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General Notes on Chaucer and the Prologue to the Canterbury Tales

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General Notes on Chaucer and the Prologue to the Canterbury Tales Bifel that in that seson on a day, In Southwerk at the Tabard as I lay Redy to wenden on my pilgrymage To Caunterbury with ful devout corage, At nyght was come into that hostelrye Wel nyne and twenty in a compaignye Of sondry folk, by aventure yfalle In felaweshipe, and pilgrimes were they alle, That toward Caunterbury wolden ryde. GP lI.20-27 In April Geoffrey Chaucer at the Tabard Inn in Southwerk, across the Thames from London, joins a group of pilgrims on their way to the Shrine of Thomas � Becket in Canterbury. He describes almost all of the nine and twenty pilgrims in this company, each of whom practices a different trade (often dishonestly). The Host of the Tabard, Harry Bailey, proposes that he join them as a guide and that each of the pilgrims should tell tales (two on the outward journey, two on the way back); whoever tells the best tale will win a supper, at the other pilgrims' cost when they return. The pilgrims agree, and Chaucer warns his readers that he must repeat each tale exactly as he heard it, even though it might contain frank language. The next morning the company sets out, pausing at the Watering of St. Thomas, where all draw straws, and the Knight is thus selected to tell the first tale. Until Chaucer wrote The Canterbury Tales he was known primarily as a maker of poems of love-dream visions of the sort exemplified in The Parliament of Fowls and The Book of the Duchess, narratives of doomed passion, such as Troilus and Criseyde, and stories of women wronged by their lovers that he tells in The Legend of Good Women. The General Prologue begins with the description of Spring characteristic of dream visions of secular love. Chaucer set the style for such works (for some imitations click here). ...read more.


was not easy. Such credit accrued to those who made such journeys that professional pilgrims were soon making the journey, returning with relics, badges, and pilgrim symbols (such as the palm for one who had made the trip to Jerusalem) and often with tall tales of the places they had visited. Chaucer's House of Rumor (in The House of Fame) charcaterizes pilgrims with "wallets stuffed with lies: And, Lord, this hous in alle tymes Was ful of shipmen and pilgrimes, With scrippes bret-ful of lesinges. (House of Fame 2121-23) Langland says much the same in the Prologue to his Piers Plowman. Pilgrims and palmers � pledged them together To seek Saint James � and saints in Rome. They went forth on their way � with many wise tales, And had leave to lie � all their life after. I saw some that said � they had sought saints; Yet in each tale they told � their tongue turned to lies More than to tell truth � it seemed by their speech. The abuses Langland describes were fairly common; fake pilgrims were suitably punished. For many (including, apparently, most of Chaucer's pilgrims) a pilgrimage was more a holiday, complete with sightseeing at the shrine; this is the case in the Prologe to The Tale of Beryn where the pilgrims spend much time in acting like tourists and no time in prayer. It is not therefore surprising that moralists of the time, especially the Lollards, strongly objected to pilgrimages. The Lollard William Thorpe's description of pilgrimages sounds very much like Chaucer's, complete with bagpipes and bells on the horses: The General Prologue The most popular part of the Canterbury Tales is the General Prologue, which has long been admired for the lively, individualized portraits it offers. More recent criticism has reacted against this approach, claiming that the portraits are indicative of social types, part of a tradition of social satire, "estates satire", and insisting that they should not be read as individualized character portraits like those in a novel. ...read more.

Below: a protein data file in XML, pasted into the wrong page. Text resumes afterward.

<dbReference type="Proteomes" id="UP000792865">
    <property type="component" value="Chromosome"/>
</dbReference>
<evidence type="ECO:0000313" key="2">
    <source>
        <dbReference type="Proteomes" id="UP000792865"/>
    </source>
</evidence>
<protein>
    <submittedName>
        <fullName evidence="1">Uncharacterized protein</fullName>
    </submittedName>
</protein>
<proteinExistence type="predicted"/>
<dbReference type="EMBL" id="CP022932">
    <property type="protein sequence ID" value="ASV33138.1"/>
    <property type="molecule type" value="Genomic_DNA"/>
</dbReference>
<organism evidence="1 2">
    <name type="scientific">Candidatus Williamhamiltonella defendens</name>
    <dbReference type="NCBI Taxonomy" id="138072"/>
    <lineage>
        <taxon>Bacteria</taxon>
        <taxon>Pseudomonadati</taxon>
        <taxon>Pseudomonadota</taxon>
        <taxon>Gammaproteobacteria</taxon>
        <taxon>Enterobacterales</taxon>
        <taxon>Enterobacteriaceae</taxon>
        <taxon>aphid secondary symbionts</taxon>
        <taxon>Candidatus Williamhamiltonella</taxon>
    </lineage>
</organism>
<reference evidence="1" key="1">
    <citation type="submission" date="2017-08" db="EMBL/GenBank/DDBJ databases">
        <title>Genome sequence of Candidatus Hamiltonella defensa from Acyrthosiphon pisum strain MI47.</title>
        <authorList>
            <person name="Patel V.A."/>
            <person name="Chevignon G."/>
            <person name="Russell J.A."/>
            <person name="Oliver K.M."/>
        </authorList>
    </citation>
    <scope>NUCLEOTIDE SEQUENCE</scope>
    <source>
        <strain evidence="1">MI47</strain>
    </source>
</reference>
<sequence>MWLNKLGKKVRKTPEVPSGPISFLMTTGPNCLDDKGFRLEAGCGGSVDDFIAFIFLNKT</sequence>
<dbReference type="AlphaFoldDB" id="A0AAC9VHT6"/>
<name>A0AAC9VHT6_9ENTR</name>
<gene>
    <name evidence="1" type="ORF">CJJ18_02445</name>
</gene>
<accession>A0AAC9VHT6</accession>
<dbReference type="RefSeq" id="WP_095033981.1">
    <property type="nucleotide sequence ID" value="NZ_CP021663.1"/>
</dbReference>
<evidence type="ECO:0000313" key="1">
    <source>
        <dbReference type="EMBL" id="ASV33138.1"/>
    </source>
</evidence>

Last we learn of the Summoner and the Pardoner, two grotesque figures on the edge of the church, living by it without being priests; one administers the church courts, the other sells pardons (indulgences). Children are afraid of the Summoner's face, he is suffering from some kind of skin disease; he is corrupt, as the narrator tells us after naively saying "A better fellow should men not find." But it is the Pardoner who is really odd, and modern critics have enjoyed discussing just what Chaucer meant by saying: "I trowe he were a gelding or a mare". With his collection of pigs' bones in a glass, that he uses as relics of saints to delude simple poor people, he is a monster in every way, and he concludes the list of pilgrims. The narrator of this Prologue is Chaucer, but this pilgrim Chaucer is not to be too simply identified with the author Chaucer. He explains that in what follows, he is only acting as the faithful reporter of what others have said, without adding or omitting anything; he must not then be blamed for what he reports. Neither must he be blamed if he does not put people in the order of their social rank, "My wit is short, ye may well understand." This persona continues to profess the utter naivety that we have already noted in his uncritical descriptions of the pilgrims. It is in this way, too, that we should approach the conclusion of the Prologue. Here the Host of the Tabard Inn (Harry Bailey, a historical figure) decides to go with them and ironically it is he, not Chaucer, who proposes the story-telling contest that gives the framework of the Tales. He will also be the ultimate judge of which is the best: "of best sentence and most solas." He is, after all, well prepared by his job to know about the tales people tell! One model for the literary competition would seem to be the meetings of people interested in poetry, known in French as puys, with which Chaucer would have been familiar. ...read more.